Gamasutra sister site GameCareerGuide has announced the results of its most recent Game Design Challenge, "A New Vision
," which tasked readers with reawkanening a game that was ahead of its time -- while also opening its "Romance
" challenge, which aims at a Western-focused romantic game.
A New Vision
The concluded challenge was inspired by an interview with Capcom R&D head Keiji Inafune, in which he said that his Mega Man Legends
game series for the PlayStation 1 was ahead of its time, and consequently failed to find an audience.
GameCareerGuide asked its readers to identify another game that was groundbreaking but underappreciated, and update its game design to contemporary standards. Here are the winners:
Carl Killian, Ghostbusters (Commodore 64)
The Commodore 64 version of Ghostbusters remains fondly remembered, though even fans will admit that it was a deeply flawed experience. Killian argues that the game is well-suited for a modern-day remake, and shows how a tighter gameplay focus would make it a standout in the strategy genre.
Will Armstrong IV, Castlevania II: Simon's Quest
Castlevania II is an infamous black sheep in the Castlevania family, despite introducing many of the core concepts that define what is now known as the "Metroidvania" subgenre. Armstrong believes that with some major gameplay tweaks, Simon's Quest could live up to its potential.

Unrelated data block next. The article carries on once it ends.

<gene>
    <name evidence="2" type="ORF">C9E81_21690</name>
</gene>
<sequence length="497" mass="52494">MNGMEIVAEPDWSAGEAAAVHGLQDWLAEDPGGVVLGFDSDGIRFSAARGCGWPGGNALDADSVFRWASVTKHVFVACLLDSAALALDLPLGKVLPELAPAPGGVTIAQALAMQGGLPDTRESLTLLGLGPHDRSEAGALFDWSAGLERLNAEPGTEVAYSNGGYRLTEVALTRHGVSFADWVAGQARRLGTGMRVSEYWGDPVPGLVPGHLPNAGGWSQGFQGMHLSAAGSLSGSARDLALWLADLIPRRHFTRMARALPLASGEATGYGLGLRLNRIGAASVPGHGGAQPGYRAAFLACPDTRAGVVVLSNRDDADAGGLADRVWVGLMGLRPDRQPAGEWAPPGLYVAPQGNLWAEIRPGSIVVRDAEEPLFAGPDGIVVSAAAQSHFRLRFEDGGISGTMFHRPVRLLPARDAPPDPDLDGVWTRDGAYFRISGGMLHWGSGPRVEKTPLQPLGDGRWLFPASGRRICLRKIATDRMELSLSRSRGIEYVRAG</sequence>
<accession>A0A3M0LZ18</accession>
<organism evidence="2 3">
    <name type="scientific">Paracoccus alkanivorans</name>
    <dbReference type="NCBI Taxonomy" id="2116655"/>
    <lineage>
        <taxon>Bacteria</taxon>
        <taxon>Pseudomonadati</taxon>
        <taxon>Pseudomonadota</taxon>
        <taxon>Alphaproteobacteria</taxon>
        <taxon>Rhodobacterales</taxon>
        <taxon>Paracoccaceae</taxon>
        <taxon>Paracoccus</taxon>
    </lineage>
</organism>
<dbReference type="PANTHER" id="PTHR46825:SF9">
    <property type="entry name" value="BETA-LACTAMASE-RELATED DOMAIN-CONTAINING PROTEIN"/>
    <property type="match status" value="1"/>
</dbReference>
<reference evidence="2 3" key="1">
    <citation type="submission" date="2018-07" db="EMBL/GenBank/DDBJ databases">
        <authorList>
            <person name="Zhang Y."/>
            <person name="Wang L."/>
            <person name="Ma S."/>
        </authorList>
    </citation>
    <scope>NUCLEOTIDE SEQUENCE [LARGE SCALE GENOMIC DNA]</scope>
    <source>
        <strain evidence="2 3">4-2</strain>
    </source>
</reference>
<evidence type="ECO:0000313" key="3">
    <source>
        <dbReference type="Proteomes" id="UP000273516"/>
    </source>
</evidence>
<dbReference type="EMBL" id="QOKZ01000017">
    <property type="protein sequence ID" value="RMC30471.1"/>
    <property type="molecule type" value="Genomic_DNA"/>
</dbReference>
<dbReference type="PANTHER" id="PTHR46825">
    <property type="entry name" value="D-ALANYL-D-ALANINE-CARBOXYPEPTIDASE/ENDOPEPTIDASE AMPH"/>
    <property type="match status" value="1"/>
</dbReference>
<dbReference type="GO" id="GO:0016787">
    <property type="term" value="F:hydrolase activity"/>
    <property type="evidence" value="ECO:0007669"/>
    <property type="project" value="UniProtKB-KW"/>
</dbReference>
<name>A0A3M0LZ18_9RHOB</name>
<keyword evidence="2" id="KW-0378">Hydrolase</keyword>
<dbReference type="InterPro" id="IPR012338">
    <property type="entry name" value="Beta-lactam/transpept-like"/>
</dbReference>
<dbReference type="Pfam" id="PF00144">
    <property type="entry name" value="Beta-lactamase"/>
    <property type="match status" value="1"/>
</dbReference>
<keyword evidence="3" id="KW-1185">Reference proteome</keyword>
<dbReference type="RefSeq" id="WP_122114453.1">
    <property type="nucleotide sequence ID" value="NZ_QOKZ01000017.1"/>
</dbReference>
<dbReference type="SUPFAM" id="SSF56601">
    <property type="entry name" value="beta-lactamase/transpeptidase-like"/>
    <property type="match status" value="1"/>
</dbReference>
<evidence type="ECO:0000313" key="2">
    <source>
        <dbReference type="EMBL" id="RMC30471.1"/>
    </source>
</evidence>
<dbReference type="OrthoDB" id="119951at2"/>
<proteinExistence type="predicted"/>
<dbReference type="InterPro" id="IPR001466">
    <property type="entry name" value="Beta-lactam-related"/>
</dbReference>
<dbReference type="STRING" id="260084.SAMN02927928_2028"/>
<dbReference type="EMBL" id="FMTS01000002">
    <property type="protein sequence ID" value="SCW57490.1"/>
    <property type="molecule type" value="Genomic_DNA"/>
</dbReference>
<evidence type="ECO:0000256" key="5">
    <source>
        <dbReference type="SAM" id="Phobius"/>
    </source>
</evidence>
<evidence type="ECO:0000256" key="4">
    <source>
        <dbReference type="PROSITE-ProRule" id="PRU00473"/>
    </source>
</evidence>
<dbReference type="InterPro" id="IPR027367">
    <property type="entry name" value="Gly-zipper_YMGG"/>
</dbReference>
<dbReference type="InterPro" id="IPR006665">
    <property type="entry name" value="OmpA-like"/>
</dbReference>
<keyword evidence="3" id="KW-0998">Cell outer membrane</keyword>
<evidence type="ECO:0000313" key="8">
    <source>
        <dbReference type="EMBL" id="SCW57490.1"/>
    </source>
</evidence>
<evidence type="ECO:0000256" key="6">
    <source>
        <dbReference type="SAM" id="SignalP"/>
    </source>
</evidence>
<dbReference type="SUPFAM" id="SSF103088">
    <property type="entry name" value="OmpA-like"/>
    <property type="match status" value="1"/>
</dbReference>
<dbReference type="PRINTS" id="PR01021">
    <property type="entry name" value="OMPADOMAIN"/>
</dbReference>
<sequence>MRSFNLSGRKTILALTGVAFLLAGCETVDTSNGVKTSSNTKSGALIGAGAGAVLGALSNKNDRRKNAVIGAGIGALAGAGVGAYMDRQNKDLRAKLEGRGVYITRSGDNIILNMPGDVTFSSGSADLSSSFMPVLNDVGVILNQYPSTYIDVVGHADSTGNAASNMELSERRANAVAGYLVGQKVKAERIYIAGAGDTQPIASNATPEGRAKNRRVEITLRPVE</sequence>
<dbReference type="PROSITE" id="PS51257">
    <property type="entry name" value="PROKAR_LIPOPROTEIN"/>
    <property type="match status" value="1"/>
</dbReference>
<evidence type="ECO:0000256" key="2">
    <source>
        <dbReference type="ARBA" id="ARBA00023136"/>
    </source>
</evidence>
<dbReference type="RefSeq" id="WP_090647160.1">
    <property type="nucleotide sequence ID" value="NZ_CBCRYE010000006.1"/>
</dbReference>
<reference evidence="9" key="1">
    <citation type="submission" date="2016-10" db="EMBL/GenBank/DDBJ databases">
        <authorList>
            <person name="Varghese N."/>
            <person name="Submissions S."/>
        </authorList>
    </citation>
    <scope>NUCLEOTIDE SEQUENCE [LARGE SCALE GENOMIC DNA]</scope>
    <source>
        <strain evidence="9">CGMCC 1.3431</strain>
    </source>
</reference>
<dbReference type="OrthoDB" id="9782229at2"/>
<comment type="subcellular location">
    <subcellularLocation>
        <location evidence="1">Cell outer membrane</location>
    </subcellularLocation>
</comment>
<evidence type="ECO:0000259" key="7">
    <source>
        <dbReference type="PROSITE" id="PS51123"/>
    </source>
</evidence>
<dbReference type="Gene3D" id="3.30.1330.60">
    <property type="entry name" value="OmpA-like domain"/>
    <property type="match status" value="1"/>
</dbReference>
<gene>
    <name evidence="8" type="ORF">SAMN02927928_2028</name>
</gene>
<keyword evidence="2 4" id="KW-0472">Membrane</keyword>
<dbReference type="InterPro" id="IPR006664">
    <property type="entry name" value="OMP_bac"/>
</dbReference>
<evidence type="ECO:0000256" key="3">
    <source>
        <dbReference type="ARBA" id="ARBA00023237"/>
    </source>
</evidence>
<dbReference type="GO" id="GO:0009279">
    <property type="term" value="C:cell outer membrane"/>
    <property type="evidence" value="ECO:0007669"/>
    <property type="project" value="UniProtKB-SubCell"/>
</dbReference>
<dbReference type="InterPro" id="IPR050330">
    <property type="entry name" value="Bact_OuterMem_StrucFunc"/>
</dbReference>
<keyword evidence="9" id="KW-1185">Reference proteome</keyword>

Aaron Yip, Student - Georgia Institute of Technology, Eternal Darkness
Many critics regard Silicon Knights' Eternal Darkness as one of the best titles in the GameCube's library, but the game only earned a small degree of commercial success. Aaron Yip proposes a current-generation update that pushes the game's sanity mechanic to new limits, and suggests that the current market climate will be much more receptive.
The full results -- including several runners-up -- are available on GameCareerGuide
The newly-launched Game Design Challenge deals with a very different topic -- the possibility of developing a romance-oriented game that will appeal to a Western audience. While the genre has found traction in Japan, attempts to make games in the genre have not worked out particularly well in the West.
The challenge instructs readers to consider the potential audience of the game before embarking on a design for what is likely to be a very tricky challenge.
You can check out the challenge
right now for full detials, including the due date. If you're interested in participating in the challenge, which is open to all GameCareerGuide readers, you also might like to visit the official GameCareerGuide forum's thread
on the challenge.